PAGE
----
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Wednesday, October 11, 2017

Film Review: When Harry Met Sally (1989), Exploring Chick Flicks and Genre Conventions

 "I'll have what she's having."
Starring: Meg Ryan, Billy Crystal, Carrie Fisher, Bruno Kirby
Written By: Nora Ephron
Directed By: Rob Reiner
Release Date: July 21, 1989

Buy the film here.
Directed by Rob Reiner and written by the wonderfully talented, Nora Ephron, When Harry Met Sally is a film that has topped numerous "Best Chick Flicks for Men" lists for the last 28 years. But what makes this award-winning film a "chick-flick" rather than just your average romantic comedy? Or vice versa.
I want to start off by explaining that not all "chick flicks" are romantic comedies, just like not all romantic comedies are "chick flicks." Romantic comedies are just that: films that are comedic, yet also romantic in nature. Their plots revolve around some kind of romantic entanglement and are centered on romantic themes and ideologies, but they're still funny. "Chick flicks" are simply films that are geared towards women and although these genres have traditionally been categorized as one in the same, they aren't. Consider the way that films like Clueless and Mean Girls are categorized as "chick-flicks" and just comedies, even though they feature elements of romance. This is similar to the way that any Nicholas Sparks film is labeled a "chick-flick" and a drama because they aren't typically comedic and are instead, fully romantic in nature. Contrastingly, also consider the fact that Scott Pilgrim Vs. The World and (500) Days of Summer are just labeled romantic comedies and never really "chick flicks" because they're geared towards everyone. A majority similarity in relation to why these films are all labeled "chick-flicks" is not in their content at all, but in their intended audience, which is women.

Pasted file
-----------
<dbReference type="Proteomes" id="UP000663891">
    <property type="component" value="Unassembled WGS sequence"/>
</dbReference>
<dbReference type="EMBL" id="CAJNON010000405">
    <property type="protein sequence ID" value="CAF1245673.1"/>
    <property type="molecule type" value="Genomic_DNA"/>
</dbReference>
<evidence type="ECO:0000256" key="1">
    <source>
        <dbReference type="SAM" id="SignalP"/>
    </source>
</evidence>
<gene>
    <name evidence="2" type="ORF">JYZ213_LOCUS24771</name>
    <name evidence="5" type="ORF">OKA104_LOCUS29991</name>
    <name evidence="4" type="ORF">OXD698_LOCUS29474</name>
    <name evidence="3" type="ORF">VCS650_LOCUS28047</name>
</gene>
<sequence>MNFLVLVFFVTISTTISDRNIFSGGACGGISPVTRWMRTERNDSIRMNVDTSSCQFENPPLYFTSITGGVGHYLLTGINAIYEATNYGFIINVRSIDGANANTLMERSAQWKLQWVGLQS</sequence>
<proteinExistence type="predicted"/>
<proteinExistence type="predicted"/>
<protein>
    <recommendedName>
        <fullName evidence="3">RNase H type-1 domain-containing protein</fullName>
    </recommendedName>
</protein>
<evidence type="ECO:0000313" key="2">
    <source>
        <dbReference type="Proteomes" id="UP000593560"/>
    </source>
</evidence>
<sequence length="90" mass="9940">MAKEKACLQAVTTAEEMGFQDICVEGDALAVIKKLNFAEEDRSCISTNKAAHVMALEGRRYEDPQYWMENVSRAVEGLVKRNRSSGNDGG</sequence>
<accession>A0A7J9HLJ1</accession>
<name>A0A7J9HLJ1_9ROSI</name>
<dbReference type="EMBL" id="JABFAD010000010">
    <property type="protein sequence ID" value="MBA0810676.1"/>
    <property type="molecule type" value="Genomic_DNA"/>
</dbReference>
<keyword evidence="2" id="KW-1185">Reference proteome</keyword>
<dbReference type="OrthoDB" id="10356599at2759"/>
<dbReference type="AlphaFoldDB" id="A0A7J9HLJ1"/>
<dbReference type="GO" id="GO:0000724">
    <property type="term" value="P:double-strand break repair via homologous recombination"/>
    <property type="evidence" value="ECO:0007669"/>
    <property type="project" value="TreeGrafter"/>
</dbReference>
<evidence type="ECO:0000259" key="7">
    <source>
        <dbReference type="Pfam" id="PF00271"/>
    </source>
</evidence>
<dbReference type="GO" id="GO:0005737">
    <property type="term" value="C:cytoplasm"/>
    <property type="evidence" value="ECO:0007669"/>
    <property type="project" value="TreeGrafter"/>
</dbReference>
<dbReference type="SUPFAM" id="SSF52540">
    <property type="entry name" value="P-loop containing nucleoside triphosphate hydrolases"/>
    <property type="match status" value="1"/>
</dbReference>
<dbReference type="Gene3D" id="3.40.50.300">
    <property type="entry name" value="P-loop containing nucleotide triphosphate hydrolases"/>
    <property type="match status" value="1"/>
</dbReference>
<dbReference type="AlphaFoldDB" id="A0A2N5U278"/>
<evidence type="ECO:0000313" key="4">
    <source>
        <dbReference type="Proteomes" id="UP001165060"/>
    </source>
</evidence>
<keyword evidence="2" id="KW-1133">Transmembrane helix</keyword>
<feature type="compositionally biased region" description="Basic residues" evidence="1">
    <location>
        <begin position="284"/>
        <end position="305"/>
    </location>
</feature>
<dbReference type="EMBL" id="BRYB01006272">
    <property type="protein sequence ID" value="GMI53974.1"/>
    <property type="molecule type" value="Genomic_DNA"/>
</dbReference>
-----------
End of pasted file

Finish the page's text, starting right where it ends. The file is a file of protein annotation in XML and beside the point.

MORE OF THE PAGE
When Harry Met Sally features some, if not most, of the staple conventions that have categorized films as romantic comedies for ages. The basis for a romantic comedy involves the two leads meeting and then subsequently parting for some reason or another. Upon them parting from one another, it's traditionally established that the two believe they are not right for one another romantically, but both the filmmaker and the audience know that, secretly, they are. Eventually, they do meet again; however, there is usually some obstacle in the way of them being together, such as one or both of them being involved with someone else or other social pressures. In the end, one of them seeks out the other to put forth some sort of grand gesture or proposal of their love, and they come together to get married. This is essentially the plot of When Harry Met Sally. However, even though the film virtually subjects itself to following the stereotypical formula of a traditional romantic comedy, it subverts many of the various genre conventions it depicts by way of its dialogue and character development. And not only does it do that, but it also asks us questions about our own relationships and how we view society. Can men and women really be friends? Can a man compliment a woman without it being a come-on? Do most women fake their orgasms? Why does Ingrid Bergman really get on the plane at the end of Casablanca? While these questions and many more have plagued my mind since I saw the movie back in 2008, the more important question that remains is: Why doesn't it feel like other seemingly titled "chick flicks" are doing the same thing?